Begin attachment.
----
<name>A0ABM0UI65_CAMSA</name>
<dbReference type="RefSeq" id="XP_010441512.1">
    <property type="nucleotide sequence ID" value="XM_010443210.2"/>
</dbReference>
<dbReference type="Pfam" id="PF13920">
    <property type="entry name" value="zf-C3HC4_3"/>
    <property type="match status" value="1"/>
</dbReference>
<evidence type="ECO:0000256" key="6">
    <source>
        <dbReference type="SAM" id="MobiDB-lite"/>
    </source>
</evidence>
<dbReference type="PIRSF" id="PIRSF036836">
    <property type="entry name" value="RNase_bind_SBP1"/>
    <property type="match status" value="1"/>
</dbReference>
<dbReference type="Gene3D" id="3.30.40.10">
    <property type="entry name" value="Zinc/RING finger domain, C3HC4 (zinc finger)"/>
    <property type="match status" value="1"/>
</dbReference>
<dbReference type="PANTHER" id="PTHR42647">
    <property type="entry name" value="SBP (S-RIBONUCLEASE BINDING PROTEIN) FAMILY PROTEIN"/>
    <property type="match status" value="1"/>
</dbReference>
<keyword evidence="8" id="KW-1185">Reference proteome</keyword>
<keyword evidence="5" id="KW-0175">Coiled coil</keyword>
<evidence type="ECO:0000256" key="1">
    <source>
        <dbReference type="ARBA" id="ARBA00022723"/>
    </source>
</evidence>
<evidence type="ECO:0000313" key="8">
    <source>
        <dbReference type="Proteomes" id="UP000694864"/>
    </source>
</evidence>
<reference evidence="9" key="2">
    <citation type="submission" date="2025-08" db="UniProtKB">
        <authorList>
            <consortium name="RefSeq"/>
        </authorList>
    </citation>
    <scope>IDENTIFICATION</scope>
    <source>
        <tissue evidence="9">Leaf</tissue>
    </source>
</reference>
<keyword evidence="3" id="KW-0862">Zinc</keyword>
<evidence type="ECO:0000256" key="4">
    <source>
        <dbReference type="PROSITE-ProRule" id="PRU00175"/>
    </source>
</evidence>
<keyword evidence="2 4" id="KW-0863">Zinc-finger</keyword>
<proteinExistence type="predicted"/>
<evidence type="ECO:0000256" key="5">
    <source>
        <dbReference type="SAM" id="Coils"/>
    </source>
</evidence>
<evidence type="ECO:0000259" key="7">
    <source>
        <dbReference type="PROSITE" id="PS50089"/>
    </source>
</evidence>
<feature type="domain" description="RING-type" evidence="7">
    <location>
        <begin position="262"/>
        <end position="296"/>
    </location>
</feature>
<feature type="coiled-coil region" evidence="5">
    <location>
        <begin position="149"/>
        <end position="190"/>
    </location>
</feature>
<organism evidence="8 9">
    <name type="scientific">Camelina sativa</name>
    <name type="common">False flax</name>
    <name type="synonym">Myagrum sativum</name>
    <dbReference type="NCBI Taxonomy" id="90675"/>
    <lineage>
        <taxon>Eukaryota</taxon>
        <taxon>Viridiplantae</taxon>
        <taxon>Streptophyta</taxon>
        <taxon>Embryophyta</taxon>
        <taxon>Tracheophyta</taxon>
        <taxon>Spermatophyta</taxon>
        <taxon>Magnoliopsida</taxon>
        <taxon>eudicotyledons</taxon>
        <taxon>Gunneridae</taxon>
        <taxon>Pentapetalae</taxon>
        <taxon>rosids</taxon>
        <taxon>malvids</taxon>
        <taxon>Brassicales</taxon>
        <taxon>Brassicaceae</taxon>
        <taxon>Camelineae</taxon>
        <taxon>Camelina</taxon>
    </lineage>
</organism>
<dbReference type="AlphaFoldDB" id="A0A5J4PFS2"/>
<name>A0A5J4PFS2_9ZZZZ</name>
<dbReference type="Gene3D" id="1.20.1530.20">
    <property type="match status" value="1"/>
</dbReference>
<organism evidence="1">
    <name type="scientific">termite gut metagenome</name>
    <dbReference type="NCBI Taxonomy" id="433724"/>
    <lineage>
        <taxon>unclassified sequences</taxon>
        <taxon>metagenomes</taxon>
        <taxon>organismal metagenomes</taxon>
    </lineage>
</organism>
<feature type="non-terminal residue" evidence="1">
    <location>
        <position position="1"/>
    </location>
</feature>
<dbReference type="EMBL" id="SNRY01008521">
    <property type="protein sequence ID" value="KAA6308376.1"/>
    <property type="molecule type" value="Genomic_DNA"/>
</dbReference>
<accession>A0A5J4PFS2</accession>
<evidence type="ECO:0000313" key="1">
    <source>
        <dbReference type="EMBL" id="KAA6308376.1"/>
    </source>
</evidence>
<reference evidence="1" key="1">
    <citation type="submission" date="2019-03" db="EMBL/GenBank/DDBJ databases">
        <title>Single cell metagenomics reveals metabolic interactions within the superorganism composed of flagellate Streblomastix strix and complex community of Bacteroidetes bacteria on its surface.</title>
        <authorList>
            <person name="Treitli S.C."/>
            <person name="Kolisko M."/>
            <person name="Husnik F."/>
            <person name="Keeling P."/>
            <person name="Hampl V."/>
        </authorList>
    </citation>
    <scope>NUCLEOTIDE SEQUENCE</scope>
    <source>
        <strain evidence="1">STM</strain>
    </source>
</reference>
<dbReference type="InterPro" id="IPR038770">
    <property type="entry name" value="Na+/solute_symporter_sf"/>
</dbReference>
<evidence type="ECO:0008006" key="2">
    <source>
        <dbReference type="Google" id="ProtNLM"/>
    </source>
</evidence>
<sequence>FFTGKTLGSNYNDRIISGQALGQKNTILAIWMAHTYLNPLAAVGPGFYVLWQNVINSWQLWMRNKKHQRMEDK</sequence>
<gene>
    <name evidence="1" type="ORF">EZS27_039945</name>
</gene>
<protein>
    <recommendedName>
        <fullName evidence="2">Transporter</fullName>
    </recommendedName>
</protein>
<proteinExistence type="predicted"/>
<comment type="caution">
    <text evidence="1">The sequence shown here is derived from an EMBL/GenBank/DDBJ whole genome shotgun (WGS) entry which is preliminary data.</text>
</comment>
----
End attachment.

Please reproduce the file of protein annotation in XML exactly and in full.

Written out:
<name>A0ABM0UI65_CAMSA</name>
<dbReference type="RefSeq" id="XP_010441512.1">
    <property type="nucleotide sequence ID" value="XM_010443210.2"/>
</dbReference>
<dbReference type="Pfam" id="PF13920">
    <property type="entry name" value="zf-C3HC4_3"/>
    <property type="match status" value="1"/>
</dbReference>
<evidence type="ECO:0000256" key="6">
    <source>
        <dbReference type="SAM" id="MobiDB-lite"/>
    </source>
</evidence>
<dbReference type="PIRSF" id="PIRSF036836">
    <property type="entry name" value="RNase_bind_SBP1"/>
    <property type="match status" value="1"/>
</dbReference>
<dbReference type="Gene3D" id="3.30.40.10">
    <property type="entry name" value="Zinc/RING finger domain, C3HC4 (zinc finger)"/>
    <property type="match status" value="1"/>
</dbReference>
<dbReference type="PANTHER" id="PTHR42647">
    <property type="entry name" value="SBP (S-RIBONUCLEASE BINDING PROTEIN) FAMILY PROTEIN"/>
    <property type="match status" value="1"/>
</dbReference>
<keyword evidence="8" id="KW-1185">Reference proteome</keyword>
<keyword evidence="5" id="KW-0175">Coiled coil</keyword>
<evidence type="ECO:0000256" key="1">
    <source>
        <dbReference type="ARBA" id="ARBA00022723"/>
    </source>
</evidence>
<evidence type="ECO:0000313" key="8">
    <source>
        <dbReference type="Proteomes" id="UP000694864"/>
    </source>
</evidence>
<reference evidence="9" key="2">
    <citation type="submission" date="2025-08" db="UniProtKB">
        <authorList>
            <consortium name="RefSeq"/>
        </authorList>
    </citation>
    <scope>IDENTIFICATION</scope>
    <source>
        <tissue evidence="9">Leaf</tissue>
    </source>
</reference>
<keyword evidence="3" id="KW-0862">Zinc</keyword>
<evidence type="ECO:0000256" key="4">
    <source>
        <dbReference type="PROSITE-ProRule" id="PRU00175"/>
    </source>
</evidence>
<keyword evidence="2 4" id="KW-0863">Zinc-finger</keyword>
<proteinExistence type="predicted"/>
<evidence type="ECO:0000256" key="5">
    <source>
        <dbReference type="SAM" id="Coils"/>
    </source>
</evidence>
<evidence type="ECO:0000259" key="7">
    <source>
        <dbReference type="PROSITE" id="PS50089"/>
    </source>
</evidence>
<feature type="domain" description="RING-type" evidence="7">
    <location>
        <begin position="262"/>
        <end position="296"/>
    </location>
</feature>
<feature type="coiled-coil region" evidence="5">
    <location>
        <begin position="149"/>
        <end position="190"/>
    </location>
</feature>
<organism evidence="8 9">
    <name type="scientific">Camelina sativa</name>
    <name type="common">False flax</name>
    <name type="synonym">Myagrum sativum</name>
    <dbReference type="NCBI Taxonomy" id="90675"/>
    <lineage>
        <taxon>Eukaryota</taxon>
        <taxon>Viridiplantae</taxon>
        <taxon>Streptophyta</taxon>
        <taxon>Embryophyta</taxon>
        <taxon>Tracheophyta</taxon>
        <taxon>Spermatophyta</taxon>
        <taxon>Magnoliopsida</taxon>
        <taxon>eudicotyledons</taxon>
        <taxon>Gunneridae</taxon>
        <taxon>Pentapetalae</taxon>
        <taxon>rosids</taxon>
        <taxon>malvids</taxon>
        <taxon>Brassicales</taxon>
        <taxon>Brassicaceae</taxon>
        <taxon>Camelineae</taxon>
        <taxon>Camelina</taxon>
    </lineage>
</organism>
<dbReference type="AlphaFoldDB" id="A0A5J4PFS2"/>
<name>A0A5J4PFS2_9ZZZZ</name>
<dbReference type="Gene3D" id="1.20.1530.20">
    <property type="match status" value="1"/>
</dbReference>
<organism evidence="1">
    <name type="scientific">termite gut metagenome</name>
    <dbReference type="NCBI Taxonomy" id="433724"/>
    <lineage>
        <taxon>unclassified sequences</taxon>
        <taxon>metagenomes</taxon>
        <taxon>organismal metagenomes</taxon>
    </lineage>
</organism>
<feature type="non-terminal residue" evidence="1">
    <location>
        <position position="1"/>
    </location>
</feature>
<dbReference type="EMBL" id="SNRY01008521">
    <property type="protein sequence ID" value="KAA6308376.1"/>
    <property type="molecule type" value="Genomic_DNA"/>
</dbReference>
<accession>A0A5J4PFS2</accession>
<evidence type="ECO:0000313" key="1">
    <source>
        <dbReference type="EMBL" id="KAA6308376.1"/>
    </source>
</evidence>
<reference evidence="1" key="1">
    <citation type="submission" date="2019-03" db="EMBL/GenBank/DDBJ databases">
        <title>Single cell metagenomics reveals metabolic interactions within the superorganism composed of flagellate Streblomastix strix and complex community of Bacteroidetes bacteria on its surface.</title>
        <authorList>
            <person name="Treitli S.C."/>
            <person name="Kolisko M."/>
            <person name="Husnik F."/>
            <person name="Keeling P."/>
            <person name="Hampl V."/>
        </authorList>
    </citation>
    <scope>NUCLEOTIDE SEQUENCE</scope>
    <source>
        <strain evidence="1">STM</strain>
    </source>
</reference>
<dbReference type="InterPro" id="IPR038770">
    <property type="entry name" value="Na+/solute_symporter_sf"/>
</dbReference>
<evidence type="ECO:0008006" key="2">
    <source>
        <dbReference type="Google" id="ProtNLM"/>
    </source>
</evidence>
<sequence>FFTGKTLGSNYNDRIISGQALGQKNTILAIWMAHTYLNPLAAVGPGFYVLWQNVINSWQLWMRNKKHQRMEDK</sequence>
<gene>
    <name evidence="1" type="ORF">EZS27_039945</name>
</gene>
<protein>
    <recommendedName>
        <fullName evidence="2">Transporter</fullName>
    </recommendedName>
</protein>
<proteinExistence type="predicted"/>
<comment type="caution">
    <text evidence="1">The sequence shown here is derived from an EMBL/GenBank/DDBJ whole genome shotgun (WGS) entry which is preliminary data.</text>
</comment>